Peaceable Man Files #29: Taking in the Sunsets at St. Pete’s Beach
What is it about a sunset over the ocean that draws people like bees to nectar?
I found myself pondering this age-old question last week as Rachael and I, along with my youngest son Liam, spent a few days in Florida on a winter getaway. We were in St. Pete’s Beach, an area Rachael and I discovered last year and fell in love with. The clean, white-sand beaches; the warm turquoise Gulf waters; the relaxing island vibe of the beach bars and restaurants where every night you can find someone playing live music: what is there not to love?
We were fortunate last week to avoid the worst of the red tide that is currently wreaking havoc along Florida’s southwest coast. On our first day in St. Pete’s, we were dodging dead fish and other debris as we walked along the beach, but after that, the water cleared up and we were even able to put our toes in the water and go for a swim with no noticeable ill effects.
The weather was perfect: sunny blue skies every day, a light ocean breeze blowing, temperature reaching the low 80s. Aside from one day when we went to see a Phillies spring-training game in Clearwater, we spent every minute we could on the beach, knowing that we would soon be back home in the cold, damp Northeast.
At the end of every lovely day, we made sure we were down at the beach for the last half hour of daylight to watch the sun dip into the ocean. We were not the only ones. Sunsets here on the Gulf Coast of Florida are quite the draw among both the locals and vacationers.
All around us, people streamed out onto the beach to see the sun set over the water. Young and old, they came with chairs and blankets to sit on. Couples stood arm-in-arm. College kids climbed out on the jetties to sit on the rocks and watch.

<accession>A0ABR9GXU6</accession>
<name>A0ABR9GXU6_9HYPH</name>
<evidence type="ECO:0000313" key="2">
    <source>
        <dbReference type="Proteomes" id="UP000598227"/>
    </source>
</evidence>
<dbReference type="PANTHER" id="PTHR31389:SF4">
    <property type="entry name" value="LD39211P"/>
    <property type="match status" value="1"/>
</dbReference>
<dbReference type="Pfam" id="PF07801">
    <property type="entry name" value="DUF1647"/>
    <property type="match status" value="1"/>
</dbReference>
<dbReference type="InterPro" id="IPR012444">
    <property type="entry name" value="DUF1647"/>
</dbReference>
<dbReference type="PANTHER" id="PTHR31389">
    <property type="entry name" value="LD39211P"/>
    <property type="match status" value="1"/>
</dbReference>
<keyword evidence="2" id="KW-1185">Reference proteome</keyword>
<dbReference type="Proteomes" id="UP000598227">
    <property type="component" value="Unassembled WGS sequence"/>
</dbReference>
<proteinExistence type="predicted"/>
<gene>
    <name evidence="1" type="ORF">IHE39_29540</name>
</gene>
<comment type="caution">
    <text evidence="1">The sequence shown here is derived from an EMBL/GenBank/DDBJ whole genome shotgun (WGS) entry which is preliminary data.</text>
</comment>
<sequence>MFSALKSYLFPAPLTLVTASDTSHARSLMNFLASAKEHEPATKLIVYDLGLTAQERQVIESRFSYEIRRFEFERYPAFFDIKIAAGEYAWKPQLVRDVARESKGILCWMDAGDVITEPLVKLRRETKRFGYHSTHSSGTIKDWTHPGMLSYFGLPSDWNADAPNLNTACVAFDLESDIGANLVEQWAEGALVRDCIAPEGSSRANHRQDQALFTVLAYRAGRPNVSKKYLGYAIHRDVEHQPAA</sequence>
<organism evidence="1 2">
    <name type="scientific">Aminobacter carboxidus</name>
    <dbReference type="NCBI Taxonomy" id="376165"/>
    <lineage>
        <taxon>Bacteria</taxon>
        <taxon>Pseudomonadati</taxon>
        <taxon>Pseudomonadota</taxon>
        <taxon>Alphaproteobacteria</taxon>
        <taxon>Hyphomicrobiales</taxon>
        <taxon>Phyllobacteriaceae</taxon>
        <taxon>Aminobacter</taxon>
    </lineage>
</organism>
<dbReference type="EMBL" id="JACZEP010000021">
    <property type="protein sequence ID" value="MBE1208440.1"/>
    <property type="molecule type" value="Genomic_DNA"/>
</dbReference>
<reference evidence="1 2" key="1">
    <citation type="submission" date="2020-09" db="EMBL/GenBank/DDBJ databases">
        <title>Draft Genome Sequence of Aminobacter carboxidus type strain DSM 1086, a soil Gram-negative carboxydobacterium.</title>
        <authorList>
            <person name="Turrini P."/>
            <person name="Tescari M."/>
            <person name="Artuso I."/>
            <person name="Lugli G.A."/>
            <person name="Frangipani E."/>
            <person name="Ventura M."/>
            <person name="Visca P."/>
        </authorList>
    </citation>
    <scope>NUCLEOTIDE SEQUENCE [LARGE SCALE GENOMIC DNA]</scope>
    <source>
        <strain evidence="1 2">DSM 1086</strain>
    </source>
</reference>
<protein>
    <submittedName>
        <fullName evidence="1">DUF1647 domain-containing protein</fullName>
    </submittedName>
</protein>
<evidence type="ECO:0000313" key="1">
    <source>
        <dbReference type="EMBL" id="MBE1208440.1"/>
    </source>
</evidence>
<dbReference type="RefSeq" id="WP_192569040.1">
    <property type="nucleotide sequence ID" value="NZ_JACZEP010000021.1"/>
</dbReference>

Being a lifelong East Coaster, I am not used to seeing ocean sunsets. Sunrises, yes—I’ve seen my share of those in my days hanging out at Ocean City, New Jersey. My first view of a sunset over the ocean was when I was in Key West for my honeymoon many years ago.
Key West sunsets—at least the ones that I went to at Mallory Square—are a rowdy affair, complete with street performers, live music, food trucks, and local artisans selling their wares. The celebration starts an hour or two before sunset and continues afterward. It’s a lot of fun, but it’s not exactly peaceful.
Our sunsets last week in St. Pete’s Beach were quite a different story. Everyone was quiet and respectful. There were no performers, no rowdiness, no music. We didn’t even hear seagulls squawking as I’m used to while watching the sun rise at the Jersey shore.
There was only the wash of the waves breaking and retreating as the ocean exhaled and inhaled. Nature was the star of the show here, and we were a community of watchers, come together for a brief period to witness the performance.
And what a performance it was. As the sun crept lower toward the horizon, the sky turned varying shades of orange, pink, and raspberry, spreading color across the sky and the glistening water. As the sun sunk closer to the rim of the ocean, a meditative hush went over the crowd. We were taking in more than the beauty of the scene. We were reflecting on the passing of another day of our lives.
As soon as the sun sunk down into the water, the crowd began to disperse. People grabbed their chairs and made their way back to their homes to enjoy their evenings.
Sunsets remind us of the limitedness of our days on this Earth and the finality of our time here. We only get so many days, so many sunrises and sunsets. What will we do with them? What should we do with them?
In his book, Four Thousand Weeks: Time Management for Mortals, Oliver Burkeman reminds us that the average human being, if he or she lives to the age of eighty, has four thousand weeks of life to work with. To make the most of our days, he says, we need to be clear-eyed about our mortality and seek to maximize the enjoyment and productivity we get out of our finite time.
I’m now sixty-three and hoping to make it past eighty, but even if I do, that means I only have maybe a thousand weeks left in my all-too-brief time here on Earth. How do I plan to spend my remaining days?
I’m going to watch as many sunrises and sunsets as I can. In between, I’m going to do my best to live fully in every moment, regretting nothing and approaching each day with appreciation, wonder, and an adventurous spirit, all while looking forward to the next life.
What more could we ask?